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    "I left Mazapil at 8 o'clock A.M. on the 12th of March with fourteen of the Texan Rangers under the command of Major Lane"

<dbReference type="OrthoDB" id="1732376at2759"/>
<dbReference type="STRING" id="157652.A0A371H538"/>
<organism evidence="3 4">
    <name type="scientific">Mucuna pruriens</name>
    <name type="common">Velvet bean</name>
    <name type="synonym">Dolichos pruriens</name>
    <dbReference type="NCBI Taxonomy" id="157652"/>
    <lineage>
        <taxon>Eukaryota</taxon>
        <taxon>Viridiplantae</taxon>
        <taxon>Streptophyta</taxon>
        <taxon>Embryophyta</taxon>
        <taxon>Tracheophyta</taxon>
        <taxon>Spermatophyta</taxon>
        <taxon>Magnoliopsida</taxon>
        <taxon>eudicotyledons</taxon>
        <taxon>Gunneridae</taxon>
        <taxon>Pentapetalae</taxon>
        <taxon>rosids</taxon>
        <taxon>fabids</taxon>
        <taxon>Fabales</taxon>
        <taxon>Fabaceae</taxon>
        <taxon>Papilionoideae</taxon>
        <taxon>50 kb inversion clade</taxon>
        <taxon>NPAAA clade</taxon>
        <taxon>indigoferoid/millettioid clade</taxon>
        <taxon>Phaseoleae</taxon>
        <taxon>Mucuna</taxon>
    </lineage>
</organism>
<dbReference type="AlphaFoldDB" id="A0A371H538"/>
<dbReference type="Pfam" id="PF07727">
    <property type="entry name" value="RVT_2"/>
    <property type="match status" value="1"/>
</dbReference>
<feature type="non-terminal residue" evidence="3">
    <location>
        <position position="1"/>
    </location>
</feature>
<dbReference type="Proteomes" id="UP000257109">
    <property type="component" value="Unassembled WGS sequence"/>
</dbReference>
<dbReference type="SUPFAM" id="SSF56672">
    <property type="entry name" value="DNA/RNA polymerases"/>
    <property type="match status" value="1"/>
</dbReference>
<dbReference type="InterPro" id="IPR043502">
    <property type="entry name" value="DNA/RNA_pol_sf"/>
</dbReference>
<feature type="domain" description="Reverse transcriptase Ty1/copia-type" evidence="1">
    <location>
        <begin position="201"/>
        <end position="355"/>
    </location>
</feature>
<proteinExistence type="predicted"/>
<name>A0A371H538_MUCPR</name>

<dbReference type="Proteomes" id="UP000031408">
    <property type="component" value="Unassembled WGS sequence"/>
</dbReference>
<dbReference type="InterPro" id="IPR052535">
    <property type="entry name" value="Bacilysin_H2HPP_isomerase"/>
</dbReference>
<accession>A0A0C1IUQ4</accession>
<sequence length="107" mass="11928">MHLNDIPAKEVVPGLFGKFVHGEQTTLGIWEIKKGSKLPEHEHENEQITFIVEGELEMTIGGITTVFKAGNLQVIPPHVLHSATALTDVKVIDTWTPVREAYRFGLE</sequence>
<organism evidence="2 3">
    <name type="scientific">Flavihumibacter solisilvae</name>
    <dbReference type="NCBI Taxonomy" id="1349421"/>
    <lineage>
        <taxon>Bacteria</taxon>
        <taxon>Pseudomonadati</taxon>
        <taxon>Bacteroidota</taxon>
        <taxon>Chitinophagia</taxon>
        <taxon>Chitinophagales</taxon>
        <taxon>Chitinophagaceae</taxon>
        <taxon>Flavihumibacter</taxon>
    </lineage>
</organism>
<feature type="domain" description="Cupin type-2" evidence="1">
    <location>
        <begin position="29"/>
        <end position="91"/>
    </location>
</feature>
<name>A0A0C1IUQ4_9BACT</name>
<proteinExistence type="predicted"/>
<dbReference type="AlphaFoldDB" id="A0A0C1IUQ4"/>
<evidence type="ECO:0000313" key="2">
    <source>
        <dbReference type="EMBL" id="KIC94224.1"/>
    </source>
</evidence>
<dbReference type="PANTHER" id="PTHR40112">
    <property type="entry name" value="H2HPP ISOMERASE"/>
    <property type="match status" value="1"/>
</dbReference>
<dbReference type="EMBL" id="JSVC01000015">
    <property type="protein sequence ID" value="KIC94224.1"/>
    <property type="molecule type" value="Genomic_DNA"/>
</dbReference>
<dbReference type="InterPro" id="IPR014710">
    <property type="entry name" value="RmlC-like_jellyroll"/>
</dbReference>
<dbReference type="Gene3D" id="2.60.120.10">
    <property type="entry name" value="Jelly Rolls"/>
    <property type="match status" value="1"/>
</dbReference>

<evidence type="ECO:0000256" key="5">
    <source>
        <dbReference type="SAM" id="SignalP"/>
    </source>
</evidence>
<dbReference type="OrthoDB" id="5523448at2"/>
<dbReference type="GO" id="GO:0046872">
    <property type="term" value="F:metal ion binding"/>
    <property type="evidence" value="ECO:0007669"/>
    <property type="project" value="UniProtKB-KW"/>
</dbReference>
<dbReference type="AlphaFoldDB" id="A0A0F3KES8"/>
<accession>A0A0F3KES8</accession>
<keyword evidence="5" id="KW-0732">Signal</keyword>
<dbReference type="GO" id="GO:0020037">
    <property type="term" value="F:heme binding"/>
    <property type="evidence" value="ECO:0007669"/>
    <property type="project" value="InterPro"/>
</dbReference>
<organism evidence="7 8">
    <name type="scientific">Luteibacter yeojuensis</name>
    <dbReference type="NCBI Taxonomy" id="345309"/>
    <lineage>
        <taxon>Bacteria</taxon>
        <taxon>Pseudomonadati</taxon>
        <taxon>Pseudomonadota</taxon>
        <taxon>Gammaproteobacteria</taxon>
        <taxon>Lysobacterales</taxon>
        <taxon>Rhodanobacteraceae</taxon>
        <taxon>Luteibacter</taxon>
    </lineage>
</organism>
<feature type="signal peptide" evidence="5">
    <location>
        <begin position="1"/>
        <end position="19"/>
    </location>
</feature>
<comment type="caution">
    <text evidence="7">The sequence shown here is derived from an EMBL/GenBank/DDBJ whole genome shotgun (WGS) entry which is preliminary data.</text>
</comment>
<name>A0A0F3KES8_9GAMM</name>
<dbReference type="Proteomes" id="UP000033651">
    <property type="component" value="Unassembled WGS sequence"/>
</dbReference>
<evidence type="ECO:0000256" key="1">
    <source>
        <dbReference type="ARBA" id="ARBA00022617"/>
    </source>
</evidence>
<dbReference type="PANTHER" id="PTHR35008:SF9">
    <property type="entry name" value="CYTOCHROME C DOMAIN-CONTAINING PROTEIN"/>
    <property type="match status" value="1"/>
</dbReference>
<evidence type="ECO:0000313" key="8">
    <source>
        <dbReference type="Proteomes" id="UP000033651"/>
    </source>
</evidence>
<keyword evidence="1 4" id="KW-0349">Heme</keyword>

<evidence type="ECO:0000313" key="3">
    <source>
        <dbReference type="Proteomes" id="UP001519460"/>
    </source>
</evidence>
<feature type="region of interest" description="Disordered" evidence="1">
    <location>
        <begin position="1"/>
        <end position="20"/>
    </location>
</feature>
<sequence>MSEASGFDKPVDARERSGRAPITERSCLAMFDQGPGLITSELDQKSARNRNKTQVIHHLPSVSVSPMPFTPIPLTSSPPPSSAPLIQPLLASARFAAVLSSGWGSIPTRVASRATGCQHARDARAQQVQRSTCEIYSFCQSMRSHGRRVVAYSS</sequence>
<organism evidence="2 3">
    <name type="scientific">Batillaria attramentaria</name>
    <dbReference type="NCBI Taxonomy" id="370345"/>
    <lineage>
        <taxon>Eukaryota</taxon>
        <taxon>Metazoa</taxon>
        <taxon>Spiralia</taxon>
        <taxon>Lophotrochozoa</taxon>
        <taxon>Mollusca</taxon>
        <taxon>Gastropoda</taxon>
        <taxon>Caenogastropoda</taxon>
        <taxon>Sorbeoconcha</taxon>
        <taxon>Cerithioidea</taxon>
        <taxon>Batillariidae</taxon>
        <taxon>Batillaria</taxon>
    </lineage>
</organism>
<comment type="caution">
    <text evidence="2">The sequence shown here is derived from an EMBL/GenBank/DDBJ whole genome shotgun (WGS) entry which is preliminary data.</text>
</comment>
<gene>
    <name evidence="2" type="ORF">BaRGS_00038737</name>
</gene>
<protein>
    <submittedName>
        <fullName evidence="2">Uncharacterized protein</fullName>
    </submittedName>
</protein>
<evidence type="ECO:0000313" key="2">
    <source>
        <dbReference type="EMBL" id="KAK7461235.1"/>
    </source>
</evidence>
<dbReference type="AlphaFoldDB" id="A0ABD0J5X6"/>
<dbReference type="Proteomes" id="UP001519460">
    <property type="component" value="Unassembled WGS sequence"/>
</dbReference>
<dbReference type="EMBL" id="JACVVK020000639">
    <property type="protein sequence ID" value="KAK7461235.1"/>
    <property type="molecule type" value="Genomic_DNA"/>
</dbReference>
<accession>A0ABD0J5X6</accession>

[Mexican War]. John Pope Autograph Letter Signed "Jno. Pope." Seven integral pages, 7.75" x 9.75", Saltillo, April 2, 1848. John Pope (1822-1892), like many generals who found fame during the Civil War, had his first taste of combat as a young officer in Zachary Taylor's Army of Occupation during the Mexican War. Writing to his commanding officer two months after the war's end, Pope, an officer in the topographical engineers, gives the particulars of a scouting expedition with a detachment of Texas Rangers led by Walter P. Lane (it was during this mission that Lane retrieved the remains of those who fell during the Mier Expedition). In part and transcribed as written: